Physical Examination of the Cat’s Mouth

The first step in diagnosing feline stomatitis is through a physical examination of the cat’s mouth. Vets look for signs of inflammation, redness, and ulcers on the gums, tongue, and roof of the mouth. They also check for any signs of plaque buildup or dental disease that may be contributing to the condition.

During this examination, vets may use special tools such as a periodontal probe or dental mirror to get a closer look at any lesions or sores present in the cat’s mouth. This examination helps vets determine whether stomatitis is present and how severe it is.

Conducting Tests

Once veterinarians have conducted a physical examination and identified symptoms consistent with stomatitis, they will likely conduct additional tests to determine what is causing the condition. These tests can include:

  1. Full Blood Count (FBC): A full blood count test measures different components within your cat’s blood and can help identify if there are any underlying infections or diseases.
  2. Oral Swab: An oral swab test allows vets to collect samples from your cat’s mouth that can then be sent off for testing to identify bacterial infections.
  3. Biopsy: In some cases, vets may need to take a biopsy from affected areas within your cat’s mouth so that they can examine tissue samples under a microscope.

By conducting these diagnostic tests, veterinarians can identify whether bacterial infection or viruses are causing stomatitis or if other dental diseases such as plaque buildup are contributing factors.

Treatment Options

Once veterinarians have diagnosed feline stomatitis, they will develop a treatment plan based on the underlying cause of the condition. In mild cases, antibiotics or anti-inflammatory medication may be prescribed to help reduce inflammation and pain.

However, in severe cases where lesions are present, surgery may be necessary to remove infected tissue from your cat’s mouth. This procedure is known as a full-mouth extraction (FME) and involves removing all of your cat’s teeth.

While this may sound extreme, studies have shown that FME can be an effective treatment option for cats with severe stomatitis. Removing the teeth eliminates the source of inflammation and reduces pain levels significantly.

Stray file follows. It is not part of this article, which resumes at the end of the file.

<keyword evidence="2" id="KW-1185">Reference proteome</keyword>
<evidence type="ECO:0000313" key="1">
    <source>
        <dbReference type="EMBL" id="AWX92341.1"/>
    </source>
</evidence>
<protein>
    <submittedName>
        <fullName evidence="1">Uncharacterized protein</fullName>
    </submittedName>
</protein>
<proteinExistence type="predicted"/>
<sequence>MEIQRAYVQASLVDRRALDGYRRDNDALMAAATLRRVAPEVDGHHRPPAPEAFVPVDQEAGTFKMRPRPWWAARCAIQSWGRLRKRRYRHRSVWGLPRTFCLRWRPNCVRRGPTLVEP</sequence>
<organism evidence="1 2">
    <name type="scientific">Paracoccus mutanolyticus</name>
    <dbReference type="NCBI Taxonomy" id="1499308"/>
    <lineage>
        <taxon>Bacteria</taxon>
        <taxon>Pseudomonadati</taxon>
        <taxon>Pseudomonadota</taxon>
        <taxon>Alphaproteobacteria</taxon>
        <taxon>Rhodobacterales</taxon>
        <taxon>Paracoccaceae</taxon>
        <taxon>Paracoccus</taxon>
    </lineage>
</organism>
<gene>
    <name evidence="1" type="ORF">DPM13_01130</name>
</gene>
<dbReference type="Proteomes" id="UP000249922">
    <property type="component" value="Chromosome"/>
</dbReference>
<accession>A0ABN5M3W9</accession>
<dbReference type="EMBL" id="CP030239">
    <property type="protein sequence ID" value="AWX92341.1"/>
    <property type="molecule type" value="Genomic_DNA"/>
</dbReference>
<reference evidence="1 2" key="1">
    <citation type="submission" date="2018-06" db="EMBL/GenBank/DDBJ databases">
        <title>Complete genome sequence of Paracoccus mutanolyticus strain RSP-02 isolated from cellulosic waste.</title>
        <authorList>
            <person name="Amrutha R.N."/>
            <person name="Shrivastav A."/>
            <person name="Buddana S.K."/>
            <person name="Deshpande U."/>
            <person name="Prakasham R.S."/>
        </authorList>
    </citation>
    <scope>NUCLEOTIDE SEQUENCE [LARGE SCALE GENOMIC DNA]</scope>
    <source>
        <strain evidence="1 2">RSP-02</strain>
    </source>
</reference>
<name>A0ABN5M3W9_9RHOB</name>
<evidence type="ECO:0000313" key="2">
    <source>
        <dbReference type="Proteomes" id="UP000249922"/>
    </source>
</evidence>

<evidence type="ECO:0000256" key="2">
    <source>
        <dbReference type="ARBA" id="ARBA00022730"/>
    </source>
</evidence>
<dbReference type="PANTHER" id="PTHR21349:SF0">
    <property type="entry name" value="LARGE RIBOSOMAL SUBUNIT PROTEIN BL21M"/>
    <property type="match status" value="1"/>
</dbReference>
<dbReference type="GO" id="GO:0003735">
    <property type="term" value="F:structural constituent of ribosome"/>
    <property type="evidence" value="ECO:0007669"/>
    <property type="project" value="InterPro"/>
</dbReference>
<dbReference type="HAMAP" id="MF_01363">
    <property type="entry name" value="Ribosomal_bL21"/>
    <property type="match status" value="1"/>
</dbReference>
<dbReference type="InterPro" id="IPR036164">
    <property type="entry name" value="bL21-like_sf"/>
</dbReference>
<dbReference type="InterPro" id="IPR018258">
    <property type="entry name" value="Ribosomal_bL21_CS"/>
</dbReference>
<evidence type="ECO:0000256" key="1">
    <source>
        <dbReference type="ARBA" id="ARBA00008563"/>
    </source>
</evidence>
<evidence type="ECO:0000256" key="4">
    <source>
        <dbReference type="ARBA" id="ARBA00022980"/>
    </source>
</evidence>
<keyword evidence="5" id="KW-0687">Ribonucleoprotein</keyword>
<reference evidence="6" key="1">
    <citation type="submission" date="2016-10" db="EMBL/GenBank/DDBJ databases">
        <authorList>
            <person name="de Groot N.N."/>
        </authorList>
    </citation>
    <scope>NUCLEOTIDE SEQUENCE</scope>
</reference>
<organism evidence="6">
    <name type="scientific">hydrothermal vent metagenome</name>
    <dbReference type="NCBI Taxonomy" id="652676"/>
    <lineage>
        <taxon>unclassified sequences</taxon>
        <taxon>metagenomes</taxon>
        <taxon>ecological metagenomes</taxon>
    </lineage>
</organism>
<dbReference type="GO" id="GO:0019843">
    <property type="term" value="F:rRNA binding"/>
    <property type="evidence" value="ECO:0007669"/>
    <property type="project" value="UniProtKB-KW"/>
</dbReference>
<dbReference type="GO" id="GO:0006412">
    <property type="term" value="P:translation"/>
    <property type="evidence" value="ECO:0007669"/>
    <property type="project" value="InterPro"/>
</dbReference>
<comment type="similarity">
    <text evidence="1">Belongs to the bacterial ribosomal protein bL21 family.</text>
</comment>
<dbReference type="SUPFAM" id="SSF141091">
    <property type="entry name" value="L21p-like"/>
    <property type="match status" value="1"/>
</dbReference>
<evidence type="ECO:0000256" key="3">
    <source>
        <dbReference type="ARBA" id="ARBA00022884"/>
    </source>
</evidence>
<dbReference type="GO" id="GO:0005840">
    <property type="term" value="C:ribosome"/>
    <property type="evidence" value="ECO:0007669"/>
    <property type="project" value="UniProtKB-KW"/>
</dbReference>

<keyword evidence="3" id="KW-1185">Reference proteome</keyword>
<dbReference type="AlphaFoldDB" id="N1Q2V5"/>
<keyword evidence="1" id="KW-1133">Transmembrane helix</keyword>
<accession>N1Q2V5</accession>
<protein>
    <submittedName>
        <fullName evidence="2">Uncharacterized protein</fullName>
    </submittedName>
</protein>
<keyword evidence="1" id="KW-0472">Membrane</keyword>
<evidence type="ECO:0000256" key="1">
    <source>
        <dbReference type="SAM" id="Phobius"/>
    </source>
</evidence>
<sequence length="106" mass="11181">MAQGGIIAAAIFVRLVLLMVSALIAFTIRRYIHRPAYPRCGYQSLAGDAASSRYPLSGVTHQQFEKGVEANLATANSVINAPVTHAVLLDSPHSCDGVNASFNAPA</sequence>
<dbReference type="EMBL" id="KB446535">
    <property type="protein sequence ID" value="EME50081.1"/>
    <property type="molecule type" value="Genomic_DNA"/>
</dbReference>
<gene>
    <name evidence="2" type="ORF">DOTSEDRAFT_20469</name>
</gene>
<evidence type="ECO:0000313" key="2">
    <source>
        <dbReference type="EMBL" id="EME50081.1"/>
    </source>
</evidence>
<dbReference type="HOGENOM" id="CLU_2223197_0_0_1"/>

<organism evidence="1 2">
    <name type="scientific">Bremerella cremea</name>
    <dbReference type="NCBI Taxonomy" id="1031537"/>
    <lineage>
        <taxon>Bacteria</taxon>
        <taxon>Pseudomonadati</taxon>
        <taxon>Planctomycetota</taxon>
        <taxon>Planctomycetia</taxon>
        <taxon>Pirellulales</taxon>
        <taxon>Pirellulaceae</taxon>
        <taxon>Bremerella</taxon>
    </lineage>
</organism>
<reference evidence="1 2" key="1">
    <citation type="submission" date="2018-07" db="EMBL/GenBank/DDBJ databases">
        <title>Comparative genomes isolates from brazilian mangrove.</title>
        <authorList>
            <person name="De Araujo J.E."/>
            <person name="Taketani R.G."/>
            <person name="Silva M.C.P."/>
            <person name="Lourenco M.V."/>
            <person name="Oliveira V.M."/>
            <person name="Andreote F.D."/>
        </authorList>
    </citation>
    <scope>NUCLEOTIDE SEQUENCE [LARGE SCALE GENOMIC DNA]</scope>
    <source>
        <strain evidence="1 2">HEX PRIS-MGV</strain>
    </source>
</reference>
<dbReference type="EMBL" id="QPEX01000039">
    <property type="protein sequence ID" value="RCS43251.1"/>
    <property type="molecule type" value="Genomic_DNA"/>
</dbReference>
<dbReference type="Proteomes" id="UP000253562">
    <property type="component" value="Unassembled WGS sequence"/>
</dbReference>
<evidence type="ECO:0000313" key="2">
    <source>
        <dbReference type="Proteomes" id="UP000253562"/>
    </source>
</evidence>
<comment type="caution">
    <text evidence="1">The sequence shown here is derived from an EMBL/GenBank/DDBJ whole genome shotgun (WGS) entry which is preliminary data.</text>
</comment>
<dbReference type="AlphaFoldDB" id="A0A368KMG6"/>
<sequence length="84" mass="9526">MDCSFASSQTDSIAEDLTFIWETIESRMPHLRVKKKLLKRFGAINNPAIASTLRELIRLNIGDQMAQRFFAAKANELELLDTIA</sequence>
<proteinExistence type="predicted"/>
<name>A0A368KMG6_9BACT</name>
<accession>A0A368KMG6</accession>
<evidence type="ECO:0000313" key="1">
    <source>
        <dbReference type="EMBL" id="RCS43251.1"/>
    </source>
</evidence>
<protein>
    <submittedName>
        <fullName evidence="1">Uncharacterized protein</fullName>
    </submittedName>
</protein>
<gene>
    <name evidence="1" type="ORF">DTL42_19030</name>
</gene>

Treatment Options for Feline Stomatitis

Antibiotics: A Commonly Used Medical Therapy

One of the most common treatment options for feline stomatitis is the use of antibiotics. These medications work to reduce inflammation in your cat’s mouth and help prevent secondary infections from developing. Antibiotics can be administered orally or injected, depending on the severity of your cat’s condition.

Your veterinarian may prescribe a broad-spectrum antibiotic to help combat any bacterial infections that may be present in your cat’s mouth. This type of medication is effective against a wide range of bacteria, making it an ideal choice for treating stomatitis. Some commonly prescribed antibiotics for feline stomatitis include amoxicillin, clindamycin, and metronidazole.

It’s important to follow your veterinarian’s instructions when administering antibiotics to your cat. Make sure you give the medication at the correct dosage and frequency as directed. If you notice any adverse side effects, such as vomiting or diarrhea, contact your vet immediately.

Medications: Including Corticosteroids in a Treatment Plan

In addition to antibiotics, medications such as corticosteroids can also be included in a treatment plan for stomatitis. Corticosteroids work by reducing inflammation in the body and can be helpful in managing pain associated with stomatitis.

Your veterinarian may recommend using a corticosteroid cream or ointment directly on your cat’s gums to help reduce inflammation and promote healing. Alternatively, oral corticosteroids may be prescribed if your cat has severe inflammation or pain.

While corticosteroids can be effective in managing symptoms of feline stomatitis, they do come with some potential risks. Long-term use of these medications can lead to side effects such as weight gain, increased thirst and urination, and even diabetes. It’s important to discuss these risks with your veterinarian before starting any new medication regimen.

Dental Extractions: An Option for Severe Cases

In some cases, treatment options for feline stomatitis may include both medical therapies and dental extractions. Dental extractions involve removing all or part of your cat’s teeth to help alleviate the pain and inflammation associated with stomatitis.

While it may seem extreme, dental extractions can be a highly effective treatment option for severe cases of feline stomatitis. By removing the source of the inflammation (the teeth), your cat can experience significant relief from symptoms such as pain, swelling, and difficulty eating.

If your veterinarian recommends dental extractions as a treatment option for your cat’s stomatitis, it’s important to follow their instructions carefully. Make sure you understand the risks and benefits of the procedure before making any decisions.

Managing and Preventing Stomatitis in Cats

What is Stomatitis in Cats?

Stomatitis is a severe oral inflammation that affects many cats, leading to bad breath and painful gums. The condition occurs when the cat’s immune system overreacts to dental plaque, bacteria, or viruses present in the mouth. As a result, the gingiva (gums) become inflamed, and ulcers form on the lining of the oral cavity.

How to Prevent Stomatitis in Cats?

Dental care and dental cleaning can help prevent stomatitis in cats by reducing the risk of gingivitis and periodontal disease. Regular brushing of your cat’s teeth with a toothbrush designed for pets can help remove plaque buildup. Feeding your cat a diet that promotes dental health can also help prevent stomatitis.